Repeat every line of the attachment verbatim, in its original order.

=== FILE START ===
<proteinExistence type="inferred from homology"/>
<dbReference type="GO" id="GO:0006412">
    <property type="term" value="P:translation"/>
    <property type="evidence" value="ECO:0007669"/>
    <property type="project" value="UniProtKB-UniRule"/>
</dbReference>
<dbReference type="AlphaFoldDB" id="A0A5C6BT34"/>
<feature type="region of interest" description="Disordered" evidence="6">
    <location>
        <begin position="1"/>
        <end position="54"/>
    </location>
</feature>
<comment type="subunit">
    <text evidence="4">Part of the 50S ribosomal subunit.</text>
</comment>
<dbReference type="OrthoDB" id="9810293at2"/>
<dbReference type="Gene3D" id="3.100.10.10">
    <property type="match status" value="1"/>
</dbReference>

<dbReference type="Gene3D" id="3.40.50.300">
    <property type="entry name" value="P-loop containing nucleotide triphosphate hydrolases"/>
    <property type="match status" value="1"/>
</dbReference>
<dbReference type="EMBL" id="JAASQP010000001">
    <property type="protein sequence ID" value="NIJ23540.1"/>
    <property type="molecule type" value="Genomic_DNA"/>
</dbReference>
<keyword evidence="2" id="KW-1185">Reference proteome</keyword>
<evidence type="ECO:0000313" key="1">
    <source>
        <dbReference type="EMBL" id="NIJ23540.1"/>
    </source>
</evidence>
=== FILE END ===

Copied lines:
<proteinExistence type="inferred from homology"/>
<dbReference type="GO" id="GO:0006412">
    <property type="term" value="P:translation"/>
    <property type="evidence" value="ECO:0007669"/>
    <property type="project" value="UniProtKB-UniRule"/>
</dbReference>
<dbReference type="AlphaFoldDB" id="A0A5C6BT34"/>
<feature type="region of interest" description="Disordered" evidence="6">
    <location>
        <begin position="1"/>
        <end position="54"/>
    </location>
</feature>
<comment type="subunit">
    <text evidence="4">Part of the 50S ribosomal subunit.</text>
</comment>
<dbReference type="OrthoDB" id="9810293at2"/>
<dbReference type="Gene3D" id="3.100.10.10">
    <property type="match status" value="1"/>
</dbReference>

<dbReference type="Gene3D" id="3.40.50.300">
    <property type="entry name" value="P-loop containing nucleotide triphosphate hydrolases"/>
    <property type="match status" value="1"/>
</dbReference>
<dbReference type="EMBL" id="JAASQP010000001">
    <property type="protein sequence ID" value="NIJ23540.1"/>
    <property type="molecule type" value="Genomic_DNA"/>
</dbReference>
<keyword evidence="2" id="KW-1185">Reference proteome</keyword>
<evidence type="ECO:0000313" key="1">
    <source>
        <dbReference type="EMBL" id="NIJ23540.1"/>
    </source>
</evidence>